Do women that lift heavy get bulky?

2018-04-26 12:20:07

Living in 2018, you would think that this is a topic that should not need to address as frequently right?

And yes, there has been steady, powerful growth and development in the way women and society as a whole see “strong, masculine” women, thanks to Instagram models such as Massy Arias, Michelle Lewis, and Aurora Lauzeral among many others. This, on its own, is excellent and positively progressive BUT what we need to address is how many women (and men) still believe that lifting heavy will automatically result in them resembling ‘The Hulk.’ So before we get to the nitty-gritty of why that is NOT true let me just give you a quick list of benefits:

The truth behind the myth, there are some key components, but the most important one of them all is DIET!

Yes, diet plays a massive role in whether a woman is going to ”Bulk” up or not when lifting heavy weights. For ladies to gain mass, it takes a much bigger effort than men due to the simple fact that our hormones and bodily structure are different, and even then, men eat in a caloric surplus too, depending on their goal. Most people don’t understand that a woman that is growing in muscle mass is not just getting that way because she lifts heavier weights but because she is eating a calory strict diet and more often than not it will take eating in a ‘surplus’ to make ‘BIG Gains.’ A lot of dedication, nutritional planning, and hard work goes into growing big muscles. If your goal is to get lean muscle and have a toned, more streamlined look than lifting heavy weights that challenge you and eating a clean, healthy diet that has slightly fewer calories than what you are putting out in your workout will get you there a lot quicker than lifting light.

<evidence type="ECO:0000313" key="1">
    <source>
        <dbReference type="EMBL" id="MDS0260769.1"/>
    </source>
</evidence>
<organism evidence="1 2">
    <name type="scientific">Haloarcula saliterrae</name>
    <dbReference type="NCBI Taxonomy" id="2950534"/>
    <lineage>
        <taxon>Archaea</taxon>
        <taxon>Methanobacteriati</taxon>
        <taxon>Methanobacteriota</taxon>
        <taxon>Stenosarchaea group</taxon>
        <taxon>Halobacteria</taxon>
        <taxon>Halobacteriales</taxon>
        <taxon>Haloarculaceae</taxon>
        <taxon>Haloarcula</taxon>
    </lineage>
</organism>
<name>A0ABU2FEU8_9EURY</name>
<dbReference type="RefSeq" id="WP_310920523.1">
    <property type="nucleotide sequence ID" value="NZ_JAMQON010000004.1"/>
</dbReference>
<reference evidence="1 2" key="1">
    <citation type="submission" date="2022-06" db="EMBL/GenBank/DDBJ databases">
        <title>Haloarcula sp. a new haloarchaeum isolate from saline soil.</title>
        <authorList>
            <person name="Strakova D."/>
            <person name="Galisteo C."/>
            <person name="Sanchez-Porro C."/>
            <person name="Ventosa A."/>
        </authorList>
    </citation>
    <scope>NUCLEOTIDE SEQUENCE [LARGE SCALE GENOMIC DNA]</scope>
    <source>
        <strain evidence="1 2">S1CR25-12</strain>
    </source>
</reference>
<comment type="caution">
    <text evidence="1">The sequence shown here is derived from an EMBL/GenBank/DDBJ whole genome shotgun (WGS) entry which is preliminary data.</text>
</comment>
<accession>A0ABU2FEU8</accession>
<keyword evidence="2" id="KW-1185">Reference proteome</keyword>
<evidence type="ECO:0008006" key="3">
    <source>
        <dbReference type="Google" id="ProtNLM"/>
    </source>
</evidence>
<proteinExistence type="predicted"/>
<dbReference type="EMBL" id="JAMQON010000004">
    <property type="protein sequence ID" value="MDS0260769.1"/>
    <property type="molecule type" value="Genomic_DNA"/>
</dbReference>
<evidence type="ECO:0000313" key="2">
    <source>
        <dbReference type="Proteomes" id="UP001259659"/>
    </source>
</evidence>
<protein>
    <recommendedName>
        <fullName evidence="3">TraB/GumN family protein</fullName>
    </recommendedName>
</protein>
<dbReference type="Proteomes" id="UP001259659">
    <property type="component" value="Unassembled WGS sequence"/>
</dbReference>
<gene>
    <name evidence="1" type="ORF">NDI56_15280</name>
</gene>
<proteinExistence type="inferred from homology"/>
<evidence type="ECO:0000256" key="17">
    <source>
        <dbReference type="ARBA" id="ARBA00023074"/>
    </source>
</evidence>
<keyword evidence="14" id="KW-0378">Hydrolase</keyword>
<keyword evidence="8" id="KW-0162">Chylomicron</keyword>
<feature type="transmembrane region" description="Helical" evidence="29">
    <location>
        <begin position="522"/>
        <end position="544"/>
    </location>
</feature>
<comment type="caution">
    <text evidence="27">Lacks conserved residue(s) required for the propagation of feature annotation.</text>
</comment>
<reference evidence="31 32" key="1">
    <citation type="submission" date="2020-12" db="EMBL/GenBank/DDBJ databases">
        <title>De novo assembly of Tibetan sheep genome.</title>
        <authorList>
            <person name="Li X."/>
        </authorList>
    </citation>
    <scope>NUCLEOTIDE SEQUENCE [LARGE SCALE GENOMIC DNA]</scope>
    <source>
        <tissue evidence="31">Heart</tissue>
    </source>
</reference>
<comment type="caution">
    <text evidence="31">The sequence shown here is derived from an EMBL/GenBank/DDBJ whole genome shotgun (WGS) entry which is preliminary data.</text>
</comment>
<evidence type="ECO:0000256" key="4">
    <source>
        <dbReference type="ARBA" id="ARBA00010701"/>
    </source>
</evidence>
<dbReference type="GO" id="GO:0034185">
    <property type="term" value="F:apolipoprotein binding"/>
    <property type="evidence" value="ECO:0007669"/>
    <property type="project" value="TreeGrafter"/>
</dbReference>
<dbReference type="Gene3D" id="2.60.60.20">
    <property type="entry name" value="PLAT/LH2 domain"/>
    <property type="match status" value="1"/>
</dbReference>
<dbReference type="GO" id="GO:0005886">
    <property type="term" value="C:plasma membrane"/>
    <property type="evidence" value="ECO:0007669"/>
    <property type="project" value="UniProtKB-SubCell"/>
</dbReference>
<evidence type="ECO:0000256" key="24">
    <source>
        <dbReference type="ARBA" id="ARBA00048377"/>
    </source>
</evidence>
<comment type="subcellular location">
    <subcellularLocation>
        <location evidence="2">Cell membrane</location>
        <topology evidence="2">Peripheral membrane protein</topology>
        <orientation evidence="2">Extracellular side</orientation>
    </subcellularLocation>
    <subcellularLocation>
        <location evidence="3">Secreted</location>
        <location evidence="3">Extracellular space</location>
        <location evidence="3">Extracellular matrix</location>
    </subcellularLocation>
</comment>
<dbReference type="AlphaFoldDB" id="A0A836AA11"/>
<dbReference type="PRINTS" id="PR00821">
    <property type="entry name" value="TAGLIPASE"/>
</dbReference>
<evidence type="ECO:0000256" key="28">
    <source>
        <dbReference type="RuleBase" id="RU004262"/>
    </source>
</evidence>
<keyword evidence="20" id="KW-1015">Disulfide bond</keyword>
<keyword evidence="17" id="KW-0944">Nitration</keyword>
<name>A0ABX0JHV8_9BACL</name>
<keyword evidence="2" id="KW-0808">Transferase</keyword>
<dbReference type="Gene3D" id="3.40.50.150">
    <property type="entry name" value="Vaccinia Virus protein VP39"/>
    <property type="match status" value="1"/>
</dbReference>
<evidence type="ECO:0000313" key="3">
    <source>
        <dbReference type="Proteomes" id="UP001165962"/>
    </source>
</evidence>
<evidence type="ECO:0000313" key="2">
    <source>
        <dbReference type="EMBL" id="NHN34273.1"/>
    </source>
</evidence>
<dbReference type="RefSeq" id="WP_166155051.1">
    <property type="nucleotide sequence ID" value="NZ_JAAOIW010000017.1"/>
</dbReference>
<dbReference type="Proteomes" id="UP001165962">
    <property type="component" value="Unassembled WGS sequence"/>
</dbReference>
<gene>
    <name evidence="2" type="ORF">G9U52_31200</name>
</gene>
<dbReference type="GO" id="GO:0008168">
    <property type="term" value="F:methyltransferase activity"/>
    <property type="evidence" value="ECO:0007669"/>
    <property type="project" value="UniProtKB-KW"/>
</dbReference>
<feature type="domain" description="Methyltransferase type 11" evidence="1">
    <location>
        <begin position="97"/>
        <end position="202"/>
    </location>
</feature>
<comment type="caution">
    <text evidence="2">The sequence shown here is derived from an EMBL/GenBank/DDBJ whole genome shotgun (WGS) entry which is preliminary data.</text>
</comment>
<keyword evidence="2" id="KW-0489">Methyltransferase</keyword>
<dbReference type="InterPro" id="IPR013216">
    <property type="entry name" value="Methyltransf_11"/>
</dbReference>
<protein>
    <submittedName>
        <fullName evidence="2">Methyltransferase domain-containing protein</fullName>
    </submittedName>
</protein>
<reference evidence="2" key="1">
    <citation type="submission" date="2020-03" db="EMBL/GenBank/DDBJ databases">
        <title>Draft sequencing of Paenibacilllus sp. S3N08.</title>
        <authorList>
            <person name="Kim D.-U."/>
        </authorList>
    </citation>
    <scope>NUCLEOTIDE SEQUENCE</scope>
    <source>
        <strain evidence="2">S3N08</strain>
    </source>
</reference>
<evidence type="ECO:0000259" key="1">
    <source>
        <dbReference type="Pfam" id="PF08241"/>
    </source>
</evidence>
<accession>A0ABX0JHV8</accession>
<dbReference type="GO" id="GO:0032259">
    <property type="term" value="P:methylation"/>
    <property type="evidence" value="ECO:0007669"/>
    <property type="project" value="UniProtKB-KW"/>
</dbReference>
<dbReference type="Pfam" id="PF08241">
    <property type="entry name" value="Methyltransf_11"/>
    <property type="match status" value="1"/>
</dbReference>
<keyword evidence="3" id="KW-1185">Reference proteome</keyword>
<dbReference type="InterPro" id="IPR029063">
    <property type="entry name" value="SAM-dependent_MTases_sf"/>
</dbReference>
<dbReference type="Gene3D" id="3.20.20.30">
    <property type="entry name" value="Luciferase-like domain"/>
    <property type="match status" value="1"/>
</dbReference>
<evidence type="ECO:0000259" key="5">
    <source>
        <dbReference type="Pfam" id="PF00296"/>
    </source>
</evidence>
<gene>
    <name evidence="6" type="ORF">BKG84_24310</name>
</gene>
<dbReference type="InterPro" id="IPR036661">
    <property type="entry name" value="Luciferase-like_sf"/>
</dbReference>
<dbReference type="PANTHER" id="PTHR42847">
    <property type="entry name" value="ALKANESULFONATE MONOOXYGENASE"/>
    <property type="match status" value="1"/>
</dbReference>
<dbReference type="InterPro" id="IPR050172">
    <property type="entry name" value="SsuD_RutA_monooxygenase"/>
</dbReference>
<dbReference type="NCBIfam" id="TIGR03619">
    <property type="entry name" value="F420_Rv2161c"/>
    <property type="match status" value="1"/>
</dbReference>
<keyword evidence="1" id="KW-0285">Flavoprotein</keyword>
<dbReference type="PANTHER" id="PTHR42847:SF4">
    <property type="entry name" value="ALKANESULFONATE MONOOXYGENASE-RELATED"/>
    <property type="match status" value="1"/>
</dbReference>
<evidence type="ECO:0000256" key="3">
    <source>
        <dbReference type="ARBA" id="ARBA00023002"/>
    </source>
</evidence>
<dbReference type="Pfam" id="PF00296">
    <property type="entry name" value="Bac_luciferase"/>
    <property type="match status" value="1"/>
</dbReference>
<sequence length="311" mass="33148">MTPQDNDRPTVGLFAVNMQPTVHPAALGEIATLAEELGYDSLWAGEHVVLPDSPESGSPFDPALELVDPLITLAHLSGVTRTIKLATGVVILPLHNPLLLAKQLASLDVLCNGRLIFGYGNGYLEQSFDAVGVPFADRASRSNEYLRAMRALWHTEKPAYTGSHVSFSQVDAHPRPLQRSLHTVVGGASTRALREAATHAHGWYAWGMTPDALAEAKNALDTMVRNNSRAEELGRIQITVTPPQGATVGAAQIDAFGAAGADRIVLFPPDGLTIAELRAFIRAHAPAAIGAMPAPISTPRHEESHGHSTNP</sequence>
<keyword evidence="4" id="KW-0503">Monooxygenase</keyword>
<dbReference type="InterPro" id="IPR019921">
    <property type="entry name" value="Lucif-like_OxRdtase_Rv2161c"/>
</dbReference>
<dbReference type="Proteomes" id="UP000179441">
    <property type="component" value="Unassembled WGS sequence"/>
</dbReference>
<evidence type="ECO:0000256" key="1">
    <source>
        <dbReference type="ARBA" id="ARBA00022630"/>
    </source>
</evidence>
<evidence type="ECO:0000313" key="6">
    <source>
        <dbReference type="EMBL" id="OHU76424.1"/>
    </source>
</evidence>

A healthy diet and weight lifting combo.

Don’t quite understand how caloric deficit and caloric surplus work?

Let me give you some insight; Caloric Surplus is consuming more calories than you’re burning off each day. Caloric Deficit, on the other hand, is consuming fewer calories than you are using.

Does Caloric Surplus mean I can eat as much as I want?

Eating in surplus does not mean eating as much as you can of whatever you can, whenever you can but is instead a calculated amount to get the results you are looking for if you are trying to put on muscle mass without necessarily putting on extra body fat.
The best way to accurately calculate how many calories you need to be getting in on your training days is by multiplying your body weight (pounds) by 20 (body weight x 20=xyz). Focus on healthier foods and do some research on learning to split up your carbs, proteins, and fats the right way.

Dealing with the “deficit” Does this mean I need to be practically starving myself?

Ladies (and gentlemen), if anyone ever tells you that you have to starve yourself to get the results you want than PLEASE walk away… No, run!